Both rustic and refined, Pâté de Campagne, or country pâté, could be called the cornerstone of charcuterie. Every chef worth their salt has his or hers own take on this French classic. Pâté de Campagne’s humble beginnings can be traced back to medieval Europe, when it was common to cook a farce of chopped meats, fat and seasoning inside a pastry crust or fat-lined earthenware dish. Throughout the centuries French cooks have refined the preparation of pâtés and terrines. Pâté de Campagne takes many forms. At its core it is a mixture of ground meats; pork and veal are classic, occasionally with ham, or as in this recipe, bacon — and always with liver. Unlike a liver pâté, Pâté de Campagne uses liver as a flavouring, not the focus. Meats are typically chopped, or ground with a meat grinder, for the characteristic coarse texture of a country pâté. Spices often include garlic, thyme, cloves, nutmeg, mace, ginger, coriander, cinnamon and white or black pepper, and more. Interior garnishes are also common; examples being nuts, like walnuts or pistachios; dried fruits like cherries, figs or apricots; or the classic and coveted truffle. Pâté de Campagne is served cold, allowing a day to fully set and develop flavour, with cornichons and a good dijon mustard or chutney being typical accoutrements and also a French baguette — you simply cannot serve a Campagne without a proper baguette. Bon appétit!
Chicken livers are marinated in cognac, fresh thyme, a bay leaf and pepper for 3 hours
All but 2 of the cognac-marinated chicken livers are finely chopped
The cognac marinade is reserved in a bowl
The ground pork, veal, pork fat and chopped chicken livers are mixed together in a large bowl
The reserved cognac is added to the mixture and seasoned with salt and pepper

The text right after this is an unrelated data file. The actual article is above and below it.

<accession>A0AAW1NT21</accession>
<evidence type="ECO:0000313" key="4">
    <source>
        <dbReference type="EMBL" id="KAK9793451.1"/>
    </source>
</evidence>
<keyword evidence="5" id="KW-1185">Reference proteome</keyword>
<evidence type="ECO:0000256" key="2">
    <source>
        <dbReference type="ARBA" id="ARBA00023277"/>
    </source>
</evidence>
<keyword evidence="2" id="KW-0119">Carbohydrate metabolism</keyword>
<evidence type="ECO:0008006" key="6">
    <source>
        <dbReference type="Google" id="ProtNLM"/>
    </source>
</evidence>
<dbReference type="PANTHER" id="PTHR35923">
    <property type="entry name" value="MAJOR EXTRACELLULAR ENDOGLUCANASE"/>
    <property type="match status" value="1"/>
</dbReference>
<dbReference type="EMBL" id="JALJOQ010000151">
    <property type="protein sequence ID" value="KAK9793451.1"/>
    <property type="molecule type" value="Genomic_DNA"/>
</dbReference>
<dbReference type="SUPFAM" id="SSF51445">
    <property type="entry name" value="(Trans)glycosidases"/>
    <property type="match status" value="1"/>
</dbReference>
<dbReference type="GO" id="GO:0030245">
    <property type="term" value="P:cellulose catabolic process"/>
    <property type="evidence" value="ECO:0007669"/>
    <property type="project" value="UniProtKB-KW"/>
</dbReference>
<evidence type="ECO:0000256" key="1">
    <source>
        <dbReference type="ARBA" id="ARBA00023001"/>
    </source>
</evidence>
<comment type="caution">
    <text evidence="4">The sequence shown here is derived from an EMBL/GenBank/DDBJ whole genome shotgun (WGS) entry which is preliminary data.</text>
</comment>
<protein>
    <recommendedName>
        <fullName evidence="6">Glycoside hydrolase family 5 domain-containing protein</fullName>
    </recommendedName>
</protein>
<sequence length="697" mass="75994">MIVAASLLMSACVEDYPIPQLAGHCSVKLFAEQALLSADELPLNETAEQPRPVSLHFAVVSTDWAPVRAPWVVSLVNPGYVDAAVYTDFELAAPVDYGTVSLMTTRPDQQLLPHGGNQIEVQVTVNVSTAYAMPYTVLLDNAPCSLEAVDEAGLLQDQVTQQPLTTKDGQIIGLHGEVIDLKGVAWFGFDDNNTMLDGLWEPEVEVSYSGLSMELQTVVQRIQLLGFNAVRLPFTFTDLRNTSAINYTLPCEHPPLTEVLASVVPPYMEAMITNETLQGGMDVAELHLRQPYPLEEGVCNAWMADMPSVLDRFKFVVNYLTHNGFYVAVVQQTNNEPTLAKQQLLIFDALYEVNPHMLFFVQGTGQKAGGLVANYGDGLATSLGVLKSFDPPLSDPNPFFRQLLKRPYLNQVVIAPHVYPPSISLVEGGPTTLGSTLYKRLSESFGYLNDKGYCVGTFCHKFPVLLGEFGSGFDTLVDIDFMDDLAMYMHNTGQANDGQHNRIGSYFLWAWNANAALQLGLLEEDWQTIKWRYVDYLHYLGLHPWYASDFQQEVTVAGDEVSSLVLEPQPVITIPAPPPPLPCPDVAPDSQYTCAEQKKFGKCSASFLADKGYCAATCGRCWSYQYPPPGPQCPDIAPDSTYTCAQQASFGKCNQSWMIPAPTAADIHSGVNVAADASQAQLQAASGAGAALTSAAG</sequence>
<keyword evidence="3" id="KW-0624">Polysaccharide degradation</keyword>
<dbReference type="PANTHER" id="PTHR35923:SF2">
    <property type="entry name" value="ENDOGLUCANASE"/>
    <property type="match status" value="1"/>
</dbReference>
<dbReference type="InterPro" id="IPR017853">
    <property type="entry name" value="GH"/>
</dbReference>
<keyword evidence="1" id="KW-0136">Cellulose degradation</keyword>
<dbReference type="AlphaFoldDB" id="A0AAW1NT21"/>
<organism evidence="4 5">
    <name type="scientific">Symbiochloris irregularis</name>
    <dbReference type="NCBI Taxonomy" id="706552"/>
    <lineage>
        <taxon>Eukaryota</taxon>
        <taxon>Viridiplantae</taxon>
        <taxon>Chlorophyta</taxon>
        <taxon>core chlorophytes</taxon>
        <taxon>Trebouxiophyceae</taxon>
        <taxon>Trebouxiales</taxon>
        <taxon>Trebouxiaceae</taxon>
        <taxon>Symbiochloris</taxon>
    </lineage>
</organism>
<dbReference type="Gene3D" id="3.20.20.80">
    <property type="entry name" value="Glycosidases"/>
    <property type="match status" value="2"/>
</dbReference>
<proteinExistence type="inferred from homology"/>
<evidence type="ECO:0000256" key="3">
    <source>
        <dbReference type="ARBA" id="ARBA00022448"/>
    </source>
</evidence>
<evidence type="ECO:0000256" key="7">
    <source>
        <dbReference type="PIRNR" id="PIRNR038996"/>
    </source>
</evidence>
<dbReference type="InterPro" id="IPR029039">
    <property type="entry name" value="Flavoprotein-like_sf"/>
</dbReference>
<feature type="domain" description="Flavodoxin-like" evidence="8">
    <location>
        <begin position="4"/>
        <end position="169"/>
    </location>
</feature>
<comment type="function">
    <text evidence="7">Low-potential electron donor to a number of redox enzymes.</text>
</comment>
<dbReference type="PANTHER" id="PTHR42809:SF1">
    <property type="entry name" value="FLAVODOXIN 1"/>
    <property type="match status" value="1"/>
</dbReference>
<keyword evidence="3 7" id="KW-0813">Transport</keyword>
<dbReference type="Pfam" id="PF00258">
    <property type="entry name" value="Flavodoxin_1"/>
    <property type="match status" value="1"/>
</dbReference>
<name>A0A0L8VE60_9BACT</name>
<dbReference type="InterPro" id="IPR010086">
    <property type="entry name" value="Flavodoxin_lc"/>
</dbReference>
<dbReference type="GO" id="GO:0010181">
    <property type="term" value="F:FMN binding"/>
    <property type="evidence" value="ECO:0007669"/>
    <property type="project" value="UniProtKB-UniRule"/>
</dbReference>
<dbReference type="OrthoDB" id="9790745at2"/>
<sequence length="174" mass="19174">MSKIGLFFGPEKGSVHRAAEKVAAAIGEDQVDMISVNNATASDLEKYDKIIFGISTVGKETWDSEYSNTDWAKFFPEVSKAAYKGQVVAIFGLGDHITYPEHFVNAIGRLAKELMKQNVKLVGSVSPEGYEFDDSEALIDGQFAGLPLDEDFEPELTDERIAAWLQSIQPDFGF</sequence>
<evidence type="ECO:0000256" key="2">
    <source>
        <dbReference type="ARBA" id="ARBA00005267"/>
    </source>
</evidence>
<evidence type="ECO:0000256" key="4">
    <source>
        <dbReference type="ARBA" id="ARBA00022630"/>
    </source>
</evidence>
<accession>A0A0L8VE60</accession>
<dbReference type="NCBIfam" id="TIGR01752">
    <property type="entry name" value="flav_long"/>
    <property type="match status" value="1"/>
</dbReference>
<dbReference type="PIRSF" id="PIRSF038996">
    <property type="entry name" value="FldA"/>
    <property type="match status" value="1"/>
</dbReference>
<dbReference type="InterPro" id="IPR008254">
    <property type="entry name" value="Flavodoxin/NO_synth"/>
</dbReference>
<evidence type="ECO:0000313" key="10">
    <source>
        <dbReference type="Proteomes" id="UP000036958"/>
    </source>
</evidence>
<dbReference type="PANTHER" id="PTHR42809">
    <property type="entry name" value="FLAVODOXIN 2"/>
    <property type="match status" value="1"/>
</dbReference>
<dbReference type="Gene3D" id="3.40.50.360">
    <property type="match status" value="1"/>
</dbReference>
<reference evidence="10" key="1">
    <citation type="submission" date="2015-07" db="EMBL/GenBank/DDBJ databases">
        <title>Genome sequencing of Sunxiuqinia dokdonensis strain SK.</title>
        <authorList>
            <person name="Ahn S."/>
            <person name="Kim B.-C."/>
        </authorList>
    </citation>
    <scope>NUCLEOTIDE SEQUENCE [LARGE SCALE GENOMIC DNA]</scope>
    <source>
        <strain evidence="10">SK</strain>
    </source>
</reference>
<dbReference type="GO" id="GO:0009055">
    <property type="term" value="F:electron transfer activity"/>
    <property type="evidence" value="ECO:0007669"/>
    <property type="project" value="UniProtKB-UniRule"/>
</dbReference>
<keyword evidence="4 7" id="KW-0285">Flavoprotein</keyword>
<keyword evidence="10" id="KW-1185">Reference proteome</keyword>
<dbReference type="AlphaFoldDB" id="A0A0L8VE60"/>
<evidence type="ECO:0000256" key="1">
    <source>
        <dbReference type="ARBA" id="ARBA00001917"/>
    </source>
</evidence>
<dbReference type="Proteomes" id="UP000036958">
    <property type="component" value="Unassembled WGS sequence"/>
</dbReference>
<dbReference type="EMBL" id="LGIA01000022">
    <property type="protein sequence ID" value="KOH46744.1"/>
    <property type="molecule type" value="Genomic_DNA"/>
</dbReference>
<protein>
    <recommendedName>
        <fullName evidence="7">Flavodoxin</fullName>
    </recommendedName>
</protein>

The mixture is beaten with a wooden spoon until well combined
A terrine is lined with thinly sliced bacon
Half of the ground meat is spread into the terrine
The reserved chicken livers are placed in the middle of the terrine
The remaining ground meat is spread overtop
A final layer of sliced bacon is laid overtop of the terrine, which is then baked in a water bath at 350°F for about an hour, at which point it's weighted down and refrigerated for 1 to 2 days before serving
Rustic Pâté de Campagne with Cognac
1/2 lb chicken livers
1/4 cup cognac
1 bay leaf
7 oz lean ground pork
1/2 lb pork fat
7 oz ground veal
1/2 lb sliced bacon
salt and pepper
In a medium bowl, combine the livers with the cognac, thyme, bay leaf and season with ground pepper to taste. Cover and refrigerate 2-3 hours, then drain, reserving the cognac.
Cut 2 of the livers into large pieces and chop the rest. In a large bowl, beat the pork, veal, pork fat, chopped livers and reserved cognac with a wooden spoon, and season with salt and pepper. Cook a small piece of the mixture in a sauté pan and taste. Add salt and pepper to the remaining meat if necessary.
Preheat the oven to 350°F. Line a terrine with sliced bacon, reserving some for the top. Spread half of the ground meat mixture in the terrine, pressing it down quite firmly. Then lay in the large pieces of liver and cover with the remaining ground meat. Lay the remaining sliced bacon overtop and cover with the lid.
Set the terrine in a roasting pan and fill with hot water to come up half way up the sides of the terrine, and bake for one hour.
Remove the terrine from the oven and allow to cool for 30 minutes. Remove the lid, wrap the terrine in cling film and press the paté with weights, such as tins of tomatoes, until cooled. Cover and refrigerate for 1 to 2 days before serving.
To serve, arrange slices of paté on small plates garnished with toasted baguette, cornichons, a sprig of parsley and perhaps some homemade chutney.